Helping Baby Learn to Sit Up

How can you help your baby learn how to sit up?

Babies learn to sit up on their own by moving and pivoting their bodies in natural ways over time. The best way to help your baby to sit up is to allow for a full range of movement from birth and avoid contraptions that lock the baby into certain positions that don’t allow for free flow of movement for developing muscle strength. 

Teach baby to sit

Rather than focusing on teaching your baby to sit, consider focusing on tummy time instead. The amount of time your child will want to spend on his or her tummy will vary with age, but it is important to note that tummy time is an activity that can begin from birth. 

Tummy time is an enriching and engaging activity for your child that will encourage the use of back, back and core muscles which will help your baby when it comes time for she or he to sit on their own around 5-7 months of age. 

How to help a baby learn to sit up

Once your baby does hit around 5 months of age, it is okay to start sitting your baby up and letting go of them for intervals to allow them to explore things around them .You’ll want to control this activity, however, to ensure the safety of your child.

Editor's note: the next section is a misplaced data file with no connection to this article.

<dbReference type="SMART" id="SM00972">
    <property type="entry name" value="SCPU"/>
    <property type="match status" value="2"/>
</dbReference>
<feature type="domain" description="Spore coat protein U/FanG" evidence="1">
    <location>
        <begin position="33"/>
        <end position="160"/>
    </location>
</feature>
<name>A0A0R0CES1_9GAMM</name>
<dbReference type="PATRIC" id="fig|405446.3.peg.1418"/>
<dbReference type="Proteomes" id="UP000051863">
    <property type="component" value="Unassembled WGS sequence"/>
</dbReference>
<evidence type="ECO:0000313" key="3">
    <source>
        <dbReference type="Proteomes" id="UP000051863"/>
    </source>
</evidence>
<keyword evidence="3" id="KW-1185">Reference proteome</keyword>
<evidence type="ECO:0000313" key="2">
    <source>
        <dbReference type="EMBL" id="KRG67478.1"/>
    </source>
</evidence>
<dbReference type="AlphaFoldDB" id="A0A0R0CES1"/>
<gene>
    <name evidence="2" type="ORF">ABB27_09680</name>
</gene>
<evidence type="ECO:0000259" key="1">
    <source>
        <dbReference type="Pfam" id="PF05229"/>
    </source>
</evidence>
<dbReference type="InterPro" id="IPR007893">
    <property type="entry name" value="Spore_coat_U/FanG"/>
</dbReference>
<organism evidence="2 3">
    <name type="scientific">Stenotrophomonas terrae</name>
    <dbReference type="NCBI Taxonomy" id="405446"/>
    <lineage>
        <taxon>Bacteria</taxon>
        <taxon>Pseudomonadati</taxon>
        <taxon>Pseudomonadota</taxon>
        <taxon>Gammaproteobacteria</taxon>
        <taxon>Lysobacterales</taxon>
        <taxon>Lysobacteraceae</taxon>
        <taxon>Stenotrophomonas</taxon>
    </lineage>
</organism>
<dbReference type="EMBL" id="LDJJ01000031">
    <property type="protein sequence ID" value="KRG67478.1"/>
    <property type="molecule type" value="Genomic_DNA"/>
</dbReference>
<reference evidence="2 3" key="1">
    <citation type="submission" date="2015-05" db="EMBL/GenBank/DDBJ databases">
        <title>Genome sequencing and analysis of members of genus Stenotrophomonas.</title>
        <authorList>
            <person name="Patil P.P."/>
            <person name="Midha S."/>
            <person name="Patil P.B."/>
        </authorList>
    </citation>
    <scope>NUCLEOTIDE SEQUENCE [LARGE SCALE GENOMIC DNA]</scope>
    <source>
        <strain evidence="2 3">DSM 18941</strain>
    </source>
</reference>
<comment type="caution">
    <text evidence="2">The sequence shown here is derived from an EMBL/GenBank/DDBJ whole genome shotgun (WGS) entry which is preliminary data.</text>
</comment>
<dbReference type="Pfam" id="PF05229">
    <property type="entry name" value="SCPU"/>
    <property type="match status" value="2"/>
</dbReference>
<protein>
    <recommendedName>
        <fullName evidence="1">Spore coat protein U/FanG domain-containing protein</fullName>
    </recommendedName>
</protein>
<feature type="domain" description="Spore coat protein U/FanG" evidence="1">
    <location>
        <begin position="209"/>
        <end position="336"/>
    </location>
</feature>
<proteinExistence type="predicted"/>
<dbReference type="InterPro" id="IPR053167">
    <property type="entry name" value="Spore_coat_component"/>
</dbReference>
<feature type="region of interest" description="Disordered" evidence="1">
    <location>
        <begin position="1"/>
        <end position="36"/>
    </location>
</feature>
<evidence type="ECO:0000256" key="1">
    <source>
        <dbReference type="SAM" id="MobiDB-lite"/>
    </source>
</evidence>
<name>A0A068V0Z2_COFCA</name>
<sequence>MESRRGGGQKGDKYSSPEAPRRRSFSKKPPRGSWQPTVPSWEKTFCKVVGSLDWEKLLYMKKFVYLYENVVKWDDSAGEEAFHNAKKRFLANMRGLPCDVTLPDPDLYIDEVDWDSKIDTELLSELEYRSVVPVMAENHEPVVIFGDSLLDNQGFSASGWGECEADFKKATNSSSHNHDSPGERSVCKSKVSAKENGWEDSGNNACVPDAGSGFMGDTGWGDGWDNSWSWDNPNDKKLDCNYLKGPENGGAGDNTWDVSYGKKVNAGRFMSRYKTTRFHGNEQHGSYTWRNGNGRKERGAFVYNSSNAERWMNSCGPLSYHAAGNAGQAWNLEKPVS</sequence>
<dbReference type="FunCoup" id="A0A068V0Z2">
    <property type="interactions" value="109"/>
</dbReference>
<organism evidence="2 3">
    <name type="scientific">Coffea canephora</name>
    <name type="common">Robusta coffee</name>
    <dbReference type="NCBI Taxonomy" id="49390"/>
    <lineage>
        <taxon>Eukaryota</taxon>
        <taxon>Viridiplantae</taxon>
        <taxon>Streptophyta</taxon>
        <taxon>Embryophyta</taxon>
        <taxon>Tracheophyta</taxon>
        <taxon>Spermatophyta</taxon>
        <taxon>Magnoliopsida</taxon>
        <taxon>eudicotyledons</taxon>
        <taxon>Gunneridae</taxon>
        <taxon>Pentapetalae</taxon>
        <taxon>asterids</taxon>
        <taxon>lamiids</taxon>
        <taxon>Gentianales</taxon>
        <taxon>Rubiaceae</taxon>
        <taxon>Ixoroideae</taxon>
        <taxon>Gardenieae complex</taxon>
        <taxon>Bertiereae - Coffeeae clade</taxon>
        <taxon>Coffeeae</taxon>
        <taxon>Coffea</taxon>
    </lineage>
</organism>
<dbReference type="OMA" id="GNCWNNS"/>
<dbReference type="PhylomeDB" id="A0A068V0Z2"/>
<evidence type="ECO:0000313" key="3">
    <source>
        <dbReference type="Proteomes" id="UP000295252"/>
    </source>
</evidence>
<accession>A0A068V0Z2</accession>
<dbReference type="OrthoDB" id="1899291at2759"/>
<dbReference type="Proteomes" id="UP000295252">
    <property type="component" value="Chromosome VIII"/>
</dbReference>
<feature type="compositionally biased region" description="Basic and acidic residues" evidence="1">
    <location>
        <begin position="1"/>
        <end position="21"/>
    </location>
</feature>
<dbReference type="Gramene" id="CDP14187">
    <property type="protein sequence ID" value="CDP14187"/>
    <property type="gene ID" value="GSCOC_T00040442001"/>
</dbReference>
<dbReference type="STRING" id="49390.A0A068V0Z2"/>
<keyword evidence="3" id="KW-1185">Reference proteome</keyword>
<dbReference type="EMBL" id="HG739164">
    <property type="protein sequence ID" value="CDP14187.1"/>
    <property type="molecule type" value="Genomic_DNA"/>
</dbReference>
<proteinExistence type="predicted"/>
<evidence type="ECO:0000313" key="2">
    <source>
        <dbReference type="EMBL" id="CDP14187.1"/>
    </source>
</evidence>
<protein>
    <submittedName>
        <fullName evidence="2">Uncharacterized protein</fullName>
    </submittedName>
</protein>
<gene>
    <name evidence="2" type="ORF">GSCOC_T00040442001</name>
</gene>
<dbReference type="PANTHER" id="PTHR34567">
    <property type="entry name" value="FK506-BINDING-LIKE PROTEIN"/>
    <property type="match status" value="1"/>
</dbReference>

To begin, make sure you are putting your baby on a flat and level surface that is low to the ground. Ensure that there are no hard objects, sharp edges or jagged surfaces for your baby to hit their head on if they happen to topple over. Always remain close to your baby so that you may catch them as they fall.

Next, place soft and stimulating objects such as blankets and developmentally appropriate toys next to them for them to explore while in upright position. As they pivot and reach items, they are simultaneously strengthening their back and core muscles which will make it that much easier for them to sit on their own without support, as time goes on. 

Help baby learn to sit up

There are many devices that are sold to help your baby sit. They are often referred to as “container toys” and they work to lock your baby into position. Rather than use these contraptions, we recommend you allow your baby time for natural movement instead. 

Helping baby to sit up

If you are pressed for time and need somewhere to prop your baby up while you complete various chores and tasks, it is best to allow your baby some time to practice on their tummy in an enclosed playpen. While this may not seem like the optimal choice, the truth is that it is often a better choice than most container toys because it still offers freedom of movement without restricting your baby to a set position. 

Help baby learn to sit

All in all, the best way for you to teach your baby to learn to sit is to give your baby freedom of movement. Placing your baby on his or her tummy or back, and then carefully supporting your baby and allowing them to explore when they are developmentally ready, around 5-7 months, is a much better idea to help baby learn to sit.